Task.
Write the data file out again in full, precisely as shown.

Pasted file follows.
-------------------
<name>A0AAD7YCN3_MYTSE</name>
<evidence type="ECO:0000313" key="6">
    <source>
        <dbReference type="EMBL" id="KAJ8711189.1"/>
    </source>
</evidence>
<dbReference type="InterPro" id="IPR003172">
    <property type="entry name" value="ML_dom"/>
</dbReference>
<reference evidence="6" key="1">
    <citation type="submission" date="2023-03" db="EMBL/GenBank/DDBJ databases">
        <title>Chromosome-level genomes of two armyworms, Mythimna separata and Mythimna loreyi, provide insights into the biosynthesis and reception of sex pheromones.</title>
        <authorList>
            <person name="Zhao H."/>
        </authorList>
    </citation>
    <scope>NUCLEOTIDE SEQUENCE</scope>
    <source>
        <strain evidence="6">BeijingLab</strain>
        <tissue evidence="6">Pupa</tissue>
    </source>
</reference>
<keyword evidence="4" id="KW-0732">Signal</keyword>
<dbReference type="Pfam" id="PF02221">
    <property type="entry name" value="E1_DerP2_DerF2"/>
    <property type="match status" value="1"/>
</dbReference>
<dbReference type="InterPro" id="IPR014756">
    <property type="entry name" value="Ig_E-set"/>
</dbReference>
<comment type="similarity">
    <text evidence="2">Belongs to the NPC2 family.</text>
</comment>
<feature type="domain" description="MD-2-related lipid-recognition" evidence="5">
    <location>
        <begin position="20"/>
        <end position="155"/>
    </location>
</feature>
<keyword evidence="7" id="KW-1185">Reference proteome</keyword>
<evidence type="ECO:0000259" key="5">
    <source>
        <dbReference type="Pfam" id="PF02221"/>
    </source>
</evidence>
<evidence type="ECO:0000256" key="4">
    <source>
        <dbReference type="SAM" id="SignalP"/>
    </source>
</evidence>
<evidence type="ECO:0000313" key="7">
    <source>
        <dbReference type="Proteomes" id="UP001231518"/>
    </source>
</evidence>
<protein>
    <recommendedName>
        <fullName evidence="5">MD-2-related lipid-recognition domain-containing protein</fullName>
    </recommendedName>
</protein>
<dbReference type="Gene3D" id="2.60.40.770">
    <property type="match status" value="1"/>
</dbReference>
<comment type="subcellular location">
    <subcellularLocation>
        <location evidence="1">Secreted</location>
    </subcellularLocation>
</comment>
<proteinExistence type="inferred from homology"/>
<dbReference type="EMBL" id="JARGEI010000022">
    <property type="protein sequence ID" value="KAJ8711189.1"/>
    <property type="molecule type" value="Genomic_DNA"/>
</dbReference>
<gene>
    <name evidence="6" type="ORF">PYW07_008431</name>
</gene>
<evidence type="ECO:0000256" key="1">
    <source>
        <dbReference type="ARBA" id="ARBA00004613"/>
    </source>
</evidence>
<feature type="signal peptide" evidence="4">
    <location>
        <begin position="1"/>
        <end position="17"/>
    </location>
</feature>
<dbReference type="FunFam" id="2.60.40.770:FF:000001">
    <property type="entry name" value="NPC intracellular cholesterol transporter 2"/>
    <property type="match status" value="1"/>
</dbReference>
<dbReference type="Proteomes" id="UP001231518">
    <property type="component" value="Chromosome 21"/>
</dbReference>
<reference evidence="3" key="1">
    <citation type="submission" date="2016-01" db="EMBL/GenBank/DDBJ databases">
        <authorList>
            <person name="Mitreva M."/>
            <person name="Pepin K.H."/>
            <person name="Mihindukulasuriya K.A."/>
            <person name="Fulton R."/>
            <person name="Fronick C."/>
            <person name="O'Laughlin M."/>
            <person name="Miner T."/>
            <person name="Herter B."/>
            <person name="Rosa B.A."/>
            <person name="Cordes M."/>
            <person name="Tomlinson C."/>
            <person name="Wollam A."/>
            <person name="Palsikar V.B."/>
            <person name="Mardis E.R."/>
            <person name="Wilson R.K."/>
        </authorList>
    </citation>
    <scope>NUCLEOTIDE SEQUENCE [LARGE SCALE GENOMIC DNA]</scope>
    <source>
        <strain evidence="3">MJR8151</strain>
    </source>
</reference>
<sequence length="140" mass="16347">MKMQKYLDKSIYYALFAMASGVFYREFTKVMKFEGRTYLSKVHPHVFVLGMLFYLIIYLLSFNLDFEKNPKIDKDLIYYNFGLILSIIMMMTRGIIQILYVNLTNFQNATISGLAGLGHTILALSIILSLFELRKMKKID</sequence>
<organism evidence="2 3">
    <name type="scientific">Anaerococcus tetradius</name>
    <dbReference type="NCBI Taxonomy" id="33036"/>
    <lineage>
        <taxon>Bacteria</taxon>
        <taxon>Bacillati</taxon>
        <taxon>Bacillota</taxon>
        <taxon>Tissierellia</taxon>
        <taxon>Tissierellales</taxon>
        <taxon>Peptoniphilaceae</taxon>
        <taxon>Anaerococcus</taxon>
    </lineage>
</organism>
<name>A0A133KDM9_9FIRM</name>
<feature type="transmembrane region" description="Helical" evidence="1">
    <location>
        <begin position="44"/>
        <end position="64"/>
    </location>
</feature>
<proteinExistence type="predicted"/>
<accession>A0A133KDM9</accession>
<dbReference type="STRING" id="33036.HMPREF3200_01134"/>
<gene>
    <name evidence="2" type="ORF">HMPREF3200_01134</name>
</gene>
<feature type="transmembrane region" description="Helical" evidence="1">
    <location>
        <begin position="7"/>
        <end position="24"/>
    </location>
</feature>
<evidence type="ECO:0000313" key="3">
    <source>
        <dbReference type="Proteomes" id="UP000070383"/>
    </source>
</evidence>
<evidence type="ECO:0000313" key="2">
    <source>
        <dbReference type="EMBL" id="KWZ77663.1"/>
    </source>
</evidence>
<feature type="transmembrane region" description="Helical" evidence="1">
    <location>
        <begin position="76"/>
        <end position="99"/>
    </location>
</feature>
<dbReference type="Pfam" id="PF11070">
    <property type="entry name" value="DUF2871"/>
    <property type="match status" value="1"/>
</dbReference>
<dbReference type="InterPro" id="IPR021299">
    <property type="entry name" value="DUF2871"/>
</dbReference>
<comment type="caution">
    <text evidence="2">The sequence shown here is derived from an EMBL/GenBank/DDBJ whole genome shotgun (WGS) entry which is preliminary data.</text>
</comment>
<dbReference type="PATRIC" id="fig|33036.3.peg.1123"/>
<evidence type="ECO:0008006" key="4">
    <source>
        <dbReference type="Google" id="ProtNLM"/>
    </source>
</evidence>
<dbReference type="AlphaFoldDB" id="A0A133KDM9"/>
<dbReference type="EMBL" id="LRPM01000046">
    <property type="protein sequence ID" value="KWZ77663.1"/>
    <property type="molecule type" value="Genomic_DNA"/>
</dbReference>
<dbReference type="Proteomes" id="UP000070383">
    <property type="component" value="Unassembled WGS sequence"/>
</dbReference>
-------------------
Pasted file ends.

<name>A0AAD7YCN3_MYTSE</name>
<evidence type="ECO:0000313" key="6">
    <source>
        <dbReference type="EMBL" id="KAJ8711189.1"/>
    </source>
</evidence>
<dbReference type="InterPro" id="IPR003172">
    <property type="entry name" value="ML_dom"/>
</dbReference>
<reference evidence="6" key="1">
    <citation type="submission" date="2023-03" db="EMBL/GenBank/DDBJ databases">
        <title>Chromosome-level genomes of two armyworms, Mythimna separata and Mythimna loreyi, provide insights into the biosynthesis and reception of sex pheromones.</title>
        <authorList>
            <person name="Zhao H."/>
        </authorList>
    </citation>
    <scope>NUCLEOTIDE SEQUENCE</scope>
    <source>
        <strain evidence="6">BeijingLab</strain>
        <tissue evidence="6">Pupa</tissue>
    </source>
</reference>
<keyword evidence="4" id="KW-0732">Signal</keyword>
<dbReference type="Pfam" id="PF02221">
    <property type="entry name" value="E1_DerP2_DerF2"/>
    <property type="match status" value="1"/>
</dbReference>
<dbReference type="InterPro" id="IPR014756">
    <property type="entry name" value="Ig_E-set"/>
</dbReference>
<comment type="similarity">
    <text evidence="2">Belongs to the NPC2 family.</text>
</comment>
<feature type="domain" description="MD-2-related lipid-recognition" evidence="5">
    <location>
        <begin position="20"/>
        <end position="155"/>
    </location>
</feature>
<keyword evidence="7" id="KW-1185">Reference proteome</keyword>
<evidence type="ECO:0000259" key="5">
    <source>
        <dbReference type="Pfam" id="PF02221"/>
    </source>
</evidence>
<evidence type="ECO:0000256" key="4">
    <source>
        <dbReference type="SAM" id="SignalP"/>
    </source>
</evidence>
<evidence type="ECO:0000313" key="7">
    <source>
        <dbReference type="Proteomes" id="UP001231518"/>
    </source>
</evidence>
<protein>
    <recommendedName>
        <fullName evidence="5">MD-2-related lipid-recognition domain-containing protein</fullName>
    </recommendedName>
</protein>
<dbReference type="Gene3D" id="2.60.40.770">
    <property type="match status" value="1"/>
</dbReference>
<comment type="subcellular location">
    <subcellularLocation>
        <location evidence="1">Secreted</location>
    </subcellularLocation>
</comment>
<proteinExistence type="inferred from homology"/>
<dbReference type="EMBL" id="JARGEI010000022">
    <property type="protein sequence ID" value="KAJ8711189.1"/>
    <property type="molecule type" value="Genomic_DNA"/>
</dbReference>
<gene>
    <name evidence="6" type="ORF">PYW07_008431</name>
</gene>
<evidence type="ECO:0000256" key="1">
    <source>
        <dbReference type="ARBA" id="ARBA00004613"/>
    </source>
</evidence>
<feature type="signal peptide" evidence="4">
    <location>
        <begin position="1"/>
        <end position="17"/>
    </location>
</feature>
<dbReference type="FunFam" id="2.60.40.770:FF:000001">
    <property type="entry name" value="NPC intracellular cholesterol transporter 2"/>
    <property type="match status" value="1"/>
</dbReference>
<dbReference type="Proteomes" id="UP001231518">
    <property type="component" value="Chromosome 21"/>
</dbReference>
<reference evidence="3" key="1">
    <citation type="submission" date="2016-01" db="EMBL/GenBank/DDBJ databases">
        <authorList>
            <person name="Mitreva M."/>
            <person name="Pepin K.H."/>
            <person name="Mihindukulasuriya K.A."/>
            <person name="Fulton R."/>
            <person name="Fronick C."/>
            <person name="O'Laughlin M."/>
            <person name="Miner T."/>
            <person name="Herter B."/>
            <person name="Rosa B.A."/>
            <person name="Cordes M."/>
            <person name="Tomlinson C."/>
            <person name="Wollam A."/>
            <person name="Palsikar V.B."/>
            <person name="Mardis E.R."/>
            <person name="Wilson R.K."/>
        </authorList>
    </citation>
    <scope>NUCLEOTIDE SEQUENCE [LARGE SCALE GENOMIC DNA]</scope>
    <source>
        <strain evidence="3">MJR8151</strain>
    </source>
</reference>
<sequence length="140" mass="16347">MKMQKYLDKSIYYALFAMASGVFYREFTKVMKFEGRTYLSKVHPHVFVLGMLFYLIIYLLSFNLDFEKNPKIDKDLIYYNFGLILSIIMMMTRGIIQILYVNLTNFQNATISGLAGLGHTILALSIILSLFELRKMKKID</sequence>
<organism evidence="2 3">
    <name type="scientific">Anaerococcus tetradius</name>
    <dbReference type="NCBI Taxonomy" id="33036"/>
    <lineage>
        <taxon>Bacteria</taxon>
        <taxon>Bacillati</taxon>
        <taxon>Bacillota</taxon>
        <taxon>Tissierellia</taxon>
        <taxon>Tissierellales</taxon>
        <taxon>Peptoniphilaceae</taxon>
        <taxon>Anaerococcus</taxon>
    </lineage>
</organism>
<name>A0A133KDM9_9FIRM</name>
<feature type="transmembrane region" description="Helical" evidence="1">
    <location>
        <begin position="44"/>
        <end position="64"/>
    </location>
</feature>
<proteinExistence type="predicted"/>
<accession>A0A133KDM9</accession>
<dbReference type="STRING" id="33036.HMPREF3200_01134"/>
<gene>
    <name evidence="2" type="ORF">HMPREF3200_01134</name>
</gene>
<feature type="transmembrane region" description="Helical" evidence="1">
    <location>
        <begin position="7"/>
        <end position="24"/>
    </location>
</feature>
<evidence type="ECO:0000313" key="3">
    <source>
        <dbReference type="Proteomes" id="UP000070383"/>
    </source>
</evidence>
<evidence type="ECO:0000313" key="2">
    <source>
        <dbReference type="EMBL" id="KWZ77663.1"/>
    </source>
</evidence>
<feature type="transmembrane region" description="Helical" evidence="1">
    <location>
        <begin position="76"/>
        <end position="99"/>
    </location>
</feature>
<dbReference type="Pfam" id="PF11070">
    <property type="entry name" value="DUF2871"/>
    <property type="match status" value="1"/>
</dbReference>
<dbReference type="InterPro" id="IPR021299">
    <property type="entry name" value="DUF2871"/>
</dbReference>
<comment type="caution">
    <text evidence="2">The sequence shown here is derived from an EMBL/GenBank/DDBJ whole genome shotgun (WGS) entry which is preliminary data.</text>
</comment>
<dbReference type="PATRIC" id="fig|33036.3.peg.1123"/>
<evidence type="ECO:0008006" key="4">
    <source>
        <dbReference type="Google" id="ProtNLM"/>
    </source>
</evidence>
<dbReference type="AlphaFoldDB" id="A0A133KDM9"/>
<dbReference type="EMBL" id="LRPM01000046">
    <property type="protein sequence ID" value="KWZ77663.1"/>
    <property type="molecule type" value="Genomic_DNA"/>
</dbReference>
<dbReference type="Proteomes" id="UP000070383">
    <property type="component" value="Unassembled WGS sequence"/>
</dbReference>